Saturday, January 21, 2012

Michael and Kevin: Dublin, Ireland

We have now finished our first few days in Ireland! After crossing the ferry and arriving in Dublin, we explored the city a bit, but found most of the attractions closed. The next day, we took a guided tour of Dublin, which helped orient us to the city and show us some of the famous sights in the main downtown areas.  After a quick lunch some of us visited the Guinness Storehouse and found out a lot about the making of the famous Irish brew.  It is amazing how much the culture here has evolved around drinking and particularly around Guinness.
The next day we visited the Trinity College Library, which housed the book of Kells, an old ornamental copy of the Bible which has amazing artwork and embellishments on the text. It was mainly left on the altar as decoration and for use during ceremonies, and not for daily use. It showed the incredible dedication and passion the Celts had for their faith. We also visited the Science Gallery in Trinity College, which currently has a water-themed exhibit with different interactive displays set up to raise awareness about water consumption around the world and reduce waste. Afterwards, we got to listen to a talk by someone from IBM, who told us about the strategies behind innovating new technologies and challenged us to think about how we would go about building the things we saw, such as how Newgrange had been built. Next , the group visited the Irish National Museum of Archaeology, which had several major interesting exhibits on display. The first was about ancient Celt inhabitants of Ireland and had a few preserved bodies extracted from peat bogs as well as offerings the ancients had given to mark the boundaries of their territories. The museum also had a Viking exhibit with artifacts from the Viking founders of Dublin. Finally, there was a Roman exhibit on display with some of the details of life and death in the Roman Empire.
On our last day in Dublin we visited Newgrange.  It is a ceremonial mound that was constructed thousands of years ago (about 500 years before the great pyramids), which still to this day does not leak any water through the roof. The entire structure was massive, but had only a long narrow entryway and chamber (directly behind us in this picture).



Looking at it from the outside, we thought it would be large inside, but it ended up being a small cave (we would have taken pictures, but they weren't allowed--Sorry!). Nevertheless, it was very impressive and had artwork from long ago along the walls ,as well as some "artwork" from more recent visitors wishing to leave their mark. It also has a small window (the small hole above the doorway) which allows the sun to shine into the main chamber precisely on the morning of the Summer Solstice.  It is amazing how much engineering and scientific knowledge went into this fantastic structure.  We also visited the Hills of Tara, but found them in much worse shape; they were the remnants of an ancient Irish king's buildings and halls, but only small mounds of dirt remained where their walls had been. Since it was very cold and windy, we didn't spend very much time here, but only briefly looked at them and came back to the bus. Finally, we had a grand meal with Irish traditional music and folklore, where the host shared stories of faeries and leprechauns, and told us how these related to the everyday lives of the Irish common people of old.  Also, a couple of Irish musicians performed some Irish songs for us, and they were really fun and engaging.  It really was a great look into the traditional Irish culture.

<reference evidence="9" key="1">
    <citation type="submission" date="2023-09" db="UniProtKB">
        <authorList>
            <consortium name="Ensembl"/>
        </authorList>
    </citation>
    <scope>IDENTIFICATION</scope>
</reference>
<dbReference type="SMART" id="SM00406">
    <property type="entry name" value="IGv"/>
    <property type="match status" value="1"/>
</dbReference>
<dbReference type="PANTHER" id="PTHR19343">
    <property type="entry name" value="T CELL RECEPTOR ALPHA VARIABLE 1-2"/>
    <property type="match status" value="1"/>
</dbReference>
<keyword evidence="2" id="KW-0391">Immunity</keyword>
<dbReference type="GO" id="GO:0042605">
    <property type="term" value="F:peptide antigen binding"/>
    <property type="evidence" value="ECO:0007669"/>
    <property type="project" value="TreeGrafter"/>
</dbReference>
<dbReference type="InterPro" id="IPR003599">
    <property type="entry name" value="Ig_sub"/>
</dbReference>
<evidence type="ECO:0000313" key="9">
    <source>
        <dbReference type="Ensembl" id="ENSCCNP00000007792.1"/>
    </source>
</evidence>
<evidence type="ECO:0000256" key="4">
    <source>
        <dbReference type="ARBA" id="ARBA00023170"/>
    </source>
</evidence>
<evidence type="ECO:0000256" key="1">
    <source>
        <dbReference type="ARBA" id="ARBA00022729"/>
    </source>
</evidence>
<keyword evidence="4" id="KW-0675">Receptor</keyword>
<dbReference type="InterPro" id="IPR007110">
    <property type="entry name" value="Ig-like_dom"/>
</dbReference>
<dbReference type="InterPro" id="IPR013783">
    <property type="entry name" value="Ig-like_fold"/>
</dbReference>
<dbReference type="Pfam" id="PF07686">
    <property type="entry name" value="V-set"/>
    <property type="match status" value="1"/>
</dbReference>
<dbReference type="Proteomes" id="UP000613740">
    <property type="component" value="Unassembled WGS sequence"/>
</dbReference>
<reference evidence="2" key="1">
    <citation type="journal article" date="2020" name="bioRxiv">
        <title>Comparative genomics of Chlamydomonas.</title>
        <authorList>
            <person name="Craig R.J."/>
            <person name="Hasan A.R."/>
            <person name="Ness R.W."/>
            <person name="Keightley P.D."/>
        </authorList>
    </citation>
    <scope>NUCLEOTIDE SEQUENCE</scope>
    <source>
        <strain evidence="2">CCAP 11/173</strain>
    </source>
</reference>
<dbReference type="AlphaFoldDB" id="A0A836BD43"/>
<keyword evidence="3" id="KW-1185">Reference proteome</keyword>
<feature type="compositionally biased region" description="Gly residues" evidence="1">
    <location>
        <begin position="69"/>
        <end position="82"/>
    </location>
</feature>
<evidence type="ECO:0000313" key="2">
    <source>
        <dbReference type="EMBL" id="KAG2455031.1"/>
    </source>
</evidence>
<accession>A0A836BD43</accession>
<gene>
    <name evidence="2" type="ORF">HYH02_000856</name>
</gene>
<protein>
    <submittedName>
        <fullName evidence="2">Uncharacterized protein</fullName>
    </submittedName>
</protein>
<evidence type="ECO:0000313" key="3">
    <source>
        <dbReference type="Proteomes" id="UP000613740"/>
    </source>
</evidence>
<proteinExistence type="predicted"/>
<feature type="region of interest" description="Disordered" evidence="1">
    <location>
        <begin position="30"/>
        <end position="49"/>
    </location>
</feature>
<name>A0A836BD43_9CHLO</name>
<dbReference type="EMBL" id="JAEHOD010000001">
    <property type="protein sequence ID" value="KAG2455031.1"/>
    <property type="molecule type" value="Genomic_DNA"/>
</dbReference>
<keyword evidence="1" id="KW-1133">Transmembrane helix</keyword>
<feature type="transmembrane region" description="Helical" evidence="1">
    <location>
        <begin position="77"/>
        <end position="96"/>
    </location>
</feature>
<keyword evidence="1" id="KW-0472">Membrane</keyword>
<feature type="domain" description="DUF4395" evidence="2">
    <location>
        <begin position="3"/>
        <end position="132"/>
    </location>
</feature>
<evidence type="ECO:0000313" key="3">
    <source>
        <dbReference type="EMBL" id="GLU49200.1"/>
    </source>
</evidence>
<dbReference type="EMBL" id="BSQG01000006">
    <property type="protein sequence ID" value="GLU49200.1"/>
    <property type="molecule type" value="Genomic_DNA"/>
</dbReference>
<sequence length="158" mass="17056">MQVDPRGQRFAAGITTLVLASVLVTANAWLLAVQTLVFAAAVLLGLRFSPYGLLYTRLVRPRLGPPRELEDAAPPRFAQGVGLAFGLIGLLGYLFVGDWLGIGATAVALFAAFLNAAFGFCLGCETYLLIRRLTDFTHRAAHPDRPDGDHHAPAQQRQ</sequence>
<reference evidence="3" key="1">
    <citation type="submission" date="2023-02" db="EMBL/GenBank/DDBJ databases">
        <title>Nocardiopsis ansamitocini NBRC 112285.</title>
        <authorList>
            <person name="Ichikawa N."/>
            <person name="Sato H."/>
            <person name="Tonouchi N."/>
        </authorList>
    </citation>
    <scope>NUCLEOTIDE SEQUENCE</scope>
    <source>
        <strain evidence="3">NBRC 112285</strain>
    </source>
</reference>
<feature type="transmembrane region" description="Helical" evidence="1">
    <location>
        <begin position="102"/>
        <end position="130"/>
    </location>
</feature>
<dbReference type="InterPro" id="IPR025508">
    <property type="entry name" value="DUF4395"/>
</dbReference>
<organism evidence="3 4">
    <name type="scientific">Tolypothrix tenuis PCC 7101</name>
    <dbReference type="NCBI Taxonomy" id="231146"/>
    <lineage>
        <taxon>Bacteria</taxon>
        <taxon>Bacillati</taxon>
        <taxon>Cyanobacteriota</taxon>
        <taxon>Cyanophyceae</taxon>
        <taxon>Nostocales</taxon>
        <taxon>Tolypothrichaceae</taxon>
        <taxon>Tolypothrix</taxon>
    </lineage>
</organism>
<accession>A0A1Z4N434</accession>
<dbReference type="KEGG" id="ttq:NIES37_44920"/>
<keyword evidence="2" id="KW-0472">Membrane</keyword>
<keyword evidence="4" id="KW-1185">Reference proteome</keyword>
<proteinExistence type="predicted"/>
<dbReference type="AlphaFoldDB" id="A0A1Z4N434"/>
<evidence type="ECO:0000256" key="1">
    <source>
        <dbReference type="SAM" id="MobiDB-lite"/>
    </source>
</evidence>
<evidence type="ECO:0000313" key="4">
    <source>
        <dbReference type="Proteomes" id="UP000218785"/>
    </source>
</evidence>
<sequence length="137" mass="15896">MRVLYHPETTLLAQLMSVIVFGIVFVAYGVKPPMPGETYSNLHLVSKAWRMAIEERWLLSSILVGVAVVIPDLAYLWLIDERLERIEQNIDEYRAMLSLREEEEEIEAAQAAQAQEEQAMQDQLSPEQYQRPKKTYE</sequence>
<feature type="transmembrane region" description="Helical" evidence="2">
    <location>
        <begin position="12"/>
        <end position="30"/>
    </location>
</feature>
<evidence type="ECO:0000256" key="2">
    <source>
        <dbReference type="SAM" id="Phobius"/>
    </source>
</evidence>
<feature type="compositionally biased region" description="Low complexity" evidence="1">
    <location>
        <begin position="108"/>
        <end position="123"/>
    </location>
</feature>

Dublin was a fun place to be for a few days, but definitely had more of a big city feel to it, though the people here are still friendly.  The people here seem very welcoming and willing to strike up a conversation, particularly when it is about Ireland or something that relates to their culture or national identity.  

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